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Dene artist creates virtual reality video commemorating missing and murdered Indigenous women and girls


A Yellowknife-born artist has created a video that is virtual in design but dedicated to a tragedy that is all too real for Indigenous communities.

Tlicho Dene artist Casey Koyczan collaborated with the Native Women's Association of Canada (NWAC) and Vancouver-based rock band Small Town Artillery (STA) to make the music video for their song "Trauma Below."

The song honours the memory of Indigenous women and girls who have been murdered or went missing along Highway 16, or the "Highway of Tears” in northern British Columbia since 1970. Most of the disappearances haven't been solved and only a handful of cases have led to criminal convictions.

Dene Tlicho artist Casey Koyczan created the virtual reality graphics for the video of "Trauma Below" by Vancouver rock band Small Town Artillery. screengrab image

The video was released on YouTube on June 22, the day after the summer solstice and National Indigenous Peoples Day, “a significant marker for Indigenous people and communities across Canada,” NWAC said in a news release.

“The summer solstice symbolizes a time of renewal, of rejuvenation, and of growth.”

Koyczan, who lives in Winnipeg, created virtual reality (VR) graphics for the video using a program called Tilt Brush, one of the many tools in his artistic array.

The VR graphics of unidentified human figures in red dresses set in misty forests also matched the purpose of the video in honouring the memory of the missing and murdered Indigenous women and girls (MMIWG).

“I had a meeting with the NWAC and we agreed not to show any images of actual victims or even any images that would resemble victims. But we agreed to show images of women in the red dresses, and it was going to the concept of remembrance and empowerment,” said Koyczan.

Red dresses have emerged as a symbol to remember and raise awareness of MMIWG in Canada.

“The video is inspired by the Highway of Tears,” Koyczan said. “Setting up scenes of women or LGBTQ people in red dresses in various scenes, like a mother holding the hands of a daughter, a daughter with her hand on the shoulder of the mother or people on the street protesting. One scene that was heavily inspired by the NWT was a person scraping a moose hide. And there was a scene of a person making a fire.”

NWAC provided statistics to Koyczan that are interspersed throughout the video in three-dimensional blocks of text, related to the disproportionate rates of violence faced by Indigenous women and girls and the systemic nature of the violence that requires urgent action.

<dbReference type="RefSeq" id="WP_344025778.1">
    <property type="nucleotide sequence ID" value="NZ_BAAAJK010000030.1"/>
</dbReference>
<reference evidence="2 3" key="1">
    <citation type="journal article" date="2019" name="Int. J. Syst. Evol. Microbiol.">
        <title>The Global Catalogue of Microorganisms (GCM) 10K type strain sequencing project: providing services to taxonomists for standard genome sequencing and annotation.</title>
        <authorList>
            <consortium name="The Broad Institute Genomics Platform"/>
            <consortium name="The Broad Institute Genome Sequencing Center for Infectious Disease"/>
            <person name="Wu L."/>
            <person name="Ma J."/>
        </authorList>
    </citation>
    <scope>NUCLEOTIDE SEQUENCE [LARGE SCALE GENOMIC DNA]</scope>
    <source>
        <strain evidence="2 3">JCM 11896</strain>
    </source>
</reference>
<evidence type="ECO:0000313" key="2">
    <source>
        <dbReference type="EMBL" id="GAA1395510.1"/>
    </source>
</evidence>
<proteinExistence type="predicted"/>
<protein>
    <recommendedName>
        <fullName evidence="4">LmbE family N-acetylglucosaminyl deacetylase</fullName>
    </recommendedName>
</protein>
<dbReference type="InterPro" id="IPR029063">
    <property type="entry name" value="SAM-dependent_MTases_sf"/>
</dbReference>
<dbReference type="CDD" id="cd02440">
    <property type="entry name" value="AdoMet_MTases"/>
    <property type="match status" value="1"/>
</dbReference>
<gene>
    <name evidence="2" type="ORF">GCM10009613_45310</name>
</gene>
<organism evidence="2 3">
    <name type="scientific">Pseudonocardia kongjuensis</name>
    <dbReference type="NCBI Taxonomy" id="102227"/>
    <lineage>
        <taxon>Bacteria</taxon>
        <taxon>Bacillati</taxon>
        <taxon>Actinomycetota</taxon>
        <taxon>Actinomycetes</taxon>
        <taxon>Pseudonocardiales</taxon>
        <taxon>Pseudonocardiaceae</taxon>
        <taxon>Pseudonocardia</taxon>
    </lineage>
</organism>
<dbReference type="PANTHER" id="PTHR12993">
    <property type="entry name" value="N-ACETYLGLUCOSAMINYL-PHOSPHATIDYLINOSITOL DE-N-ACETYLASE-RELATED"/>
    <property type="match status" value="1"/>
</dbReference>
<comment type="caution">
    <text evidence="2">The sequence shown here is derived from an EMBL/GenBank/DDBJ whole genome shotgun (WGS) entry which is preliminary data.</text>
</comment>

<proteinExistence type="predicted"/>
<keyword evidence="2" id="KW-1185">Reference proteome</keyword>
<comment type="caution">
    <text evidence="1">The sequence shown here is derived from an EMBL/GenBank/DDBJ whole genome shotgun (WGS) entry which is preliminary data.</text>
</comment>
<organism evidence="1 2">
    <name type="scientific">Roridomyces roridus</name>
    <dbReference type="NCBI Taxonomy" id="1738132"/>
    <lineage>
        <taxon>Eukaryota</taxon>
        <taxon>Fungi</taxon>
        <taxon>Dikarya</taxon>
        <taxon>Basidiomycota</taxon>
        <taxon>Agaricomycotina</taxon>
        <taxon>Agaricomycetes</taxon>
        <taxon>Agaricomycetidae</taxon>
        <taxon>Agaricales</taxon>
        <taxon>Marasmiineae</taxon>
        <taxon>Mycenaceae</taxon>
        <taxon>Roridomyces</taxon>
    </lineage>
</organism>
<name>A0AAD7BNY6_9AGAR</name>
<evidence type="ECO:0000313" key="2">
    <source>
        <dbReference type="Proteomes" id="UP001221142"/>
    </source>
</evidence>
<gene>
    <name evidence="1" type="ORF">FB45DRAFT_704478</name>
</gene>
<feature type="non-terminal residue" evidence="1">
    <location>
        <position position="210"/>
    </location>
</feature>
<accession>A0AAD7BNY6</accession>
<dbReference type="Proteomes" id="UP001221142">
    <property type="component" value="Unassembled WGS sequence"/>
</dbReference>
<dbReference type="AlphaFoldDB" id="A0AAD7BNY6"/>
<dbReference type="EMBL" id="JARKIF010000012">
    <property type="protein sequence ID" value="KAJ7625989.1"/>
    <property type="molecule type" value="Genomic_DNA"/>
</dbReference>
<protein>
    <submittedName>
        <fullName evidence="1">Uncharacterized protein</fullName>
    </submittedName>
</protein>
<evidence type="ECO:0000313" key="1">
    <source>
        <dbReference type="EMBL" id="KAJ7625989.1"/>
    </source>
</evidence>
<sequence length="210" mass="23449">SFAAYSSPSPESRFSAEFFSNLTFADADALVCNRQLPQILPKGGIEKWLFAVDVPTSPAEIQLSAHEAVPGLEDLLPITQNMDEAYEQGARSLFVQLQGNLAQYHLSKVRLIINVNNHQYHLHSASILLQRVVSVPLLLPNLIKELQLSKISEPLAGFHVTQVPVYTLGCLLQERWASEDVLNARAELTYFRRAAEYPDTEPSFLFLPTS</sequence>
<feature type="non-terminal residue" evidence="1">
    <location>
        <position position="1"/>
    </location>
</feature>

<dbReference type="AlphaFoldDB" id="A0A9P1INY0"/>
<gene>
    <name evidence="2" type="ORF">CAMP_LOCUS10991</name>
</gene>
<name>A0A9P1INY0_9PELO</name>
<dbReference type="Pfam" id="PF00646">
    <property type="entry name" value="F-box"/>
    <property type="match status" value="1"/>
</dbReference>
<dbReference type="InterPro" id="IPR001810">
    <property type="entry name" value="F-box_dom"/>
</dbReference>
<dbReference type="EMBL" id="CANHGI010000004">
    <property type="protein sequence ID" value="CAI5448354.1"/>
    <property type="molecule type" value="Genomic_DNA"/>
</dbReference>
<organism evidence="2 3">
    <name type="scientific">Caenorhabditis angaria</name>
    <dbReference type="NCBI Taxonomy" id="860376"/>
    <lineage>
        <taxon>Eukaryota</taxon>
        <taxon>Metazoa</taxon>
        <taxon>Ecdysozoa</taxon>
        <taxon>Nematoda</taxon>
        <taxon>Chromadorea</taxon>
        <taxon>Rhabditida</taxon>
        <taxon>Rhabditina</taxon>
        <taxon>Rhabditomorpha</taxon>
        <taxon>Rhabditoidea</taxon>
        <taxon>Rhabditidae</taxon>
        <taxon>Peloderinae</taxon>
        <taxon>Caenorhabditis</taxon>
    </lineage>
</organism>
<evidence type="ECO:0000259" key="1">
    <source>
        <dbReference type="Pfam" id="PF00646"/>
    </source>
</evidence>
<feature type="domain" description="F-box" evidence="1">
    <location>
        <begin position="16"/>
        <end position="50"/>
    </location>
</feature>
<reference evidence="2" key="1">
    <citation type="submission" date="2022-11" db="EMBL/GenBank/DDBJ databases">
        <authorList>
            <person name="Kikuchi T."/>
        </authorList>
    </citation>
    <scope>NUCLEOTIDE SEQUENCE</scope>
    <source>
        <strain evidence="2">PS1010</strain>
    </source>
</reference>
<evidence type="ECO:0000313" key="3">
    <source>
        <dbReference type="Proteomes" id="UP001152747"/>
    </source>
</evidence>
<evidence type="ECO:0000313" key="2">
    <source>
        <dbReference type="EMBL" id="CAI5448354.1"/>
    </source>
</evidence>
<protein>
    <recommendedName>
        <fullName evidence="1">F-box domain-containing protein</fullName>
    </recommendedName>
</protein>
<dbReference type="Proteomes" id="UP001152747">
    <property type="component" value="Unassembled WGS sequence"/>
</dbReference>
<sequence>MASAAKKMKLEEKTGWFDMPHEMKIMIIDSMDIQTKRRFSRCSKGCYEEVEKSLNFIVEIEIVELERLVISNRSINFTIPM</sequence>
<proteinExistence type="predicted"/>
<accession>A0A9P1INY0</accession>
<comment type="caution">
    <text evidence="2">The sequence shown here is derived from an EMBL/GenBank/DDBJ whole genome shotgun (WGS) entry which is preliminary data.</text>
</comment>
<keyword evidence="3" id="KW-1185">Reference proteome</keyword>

“The NWAC (also) submitted photos of protests and people at pow wows and ceremonies. I thought it would be a good mix to speak to the empowerment and the fight for justice,” Koyczan said. “Overall the video has a heavy feeling because it deals with important issues. It was a very emotional scenario for me to work on in VR, but that's what it called for.”

Koyczan's art about Indigenous rights and struggles for justice goes back several years.

His "Gone but not Forgotten" installation was made from pieces of driftwood he collected himself. It commemorated victims of violence whose bodies were found along the Red and Assiniboine Rivers around Winnipeg. That installation was displayed at the Winnipeg Art Gallery.

"Residential Values" was a live performance painting where he used a hockey stick to shoot pucks covered in red, white and black paint at a canvas. It communicated the inter-generational effects of residential schools and the racism that Koyczan and his father faced while playing hockey.

For an upcoming project he will work with Travis Mercredi, a digital media artist from Fort Smith, to create an independent video game.

“We applied for funding for the video game project to develop our team and to create incentive. The concept is basically inspired by the myths, stories, legends and visions of the NWT passed down by Elders. We also want to do a heavy dream-like feel so it feels like you're in a dream. We'd like to keep our team all Indigenous.”

Koyczan hopes to release the game in chapters but said it would be at least a year or two until it will be finished and released.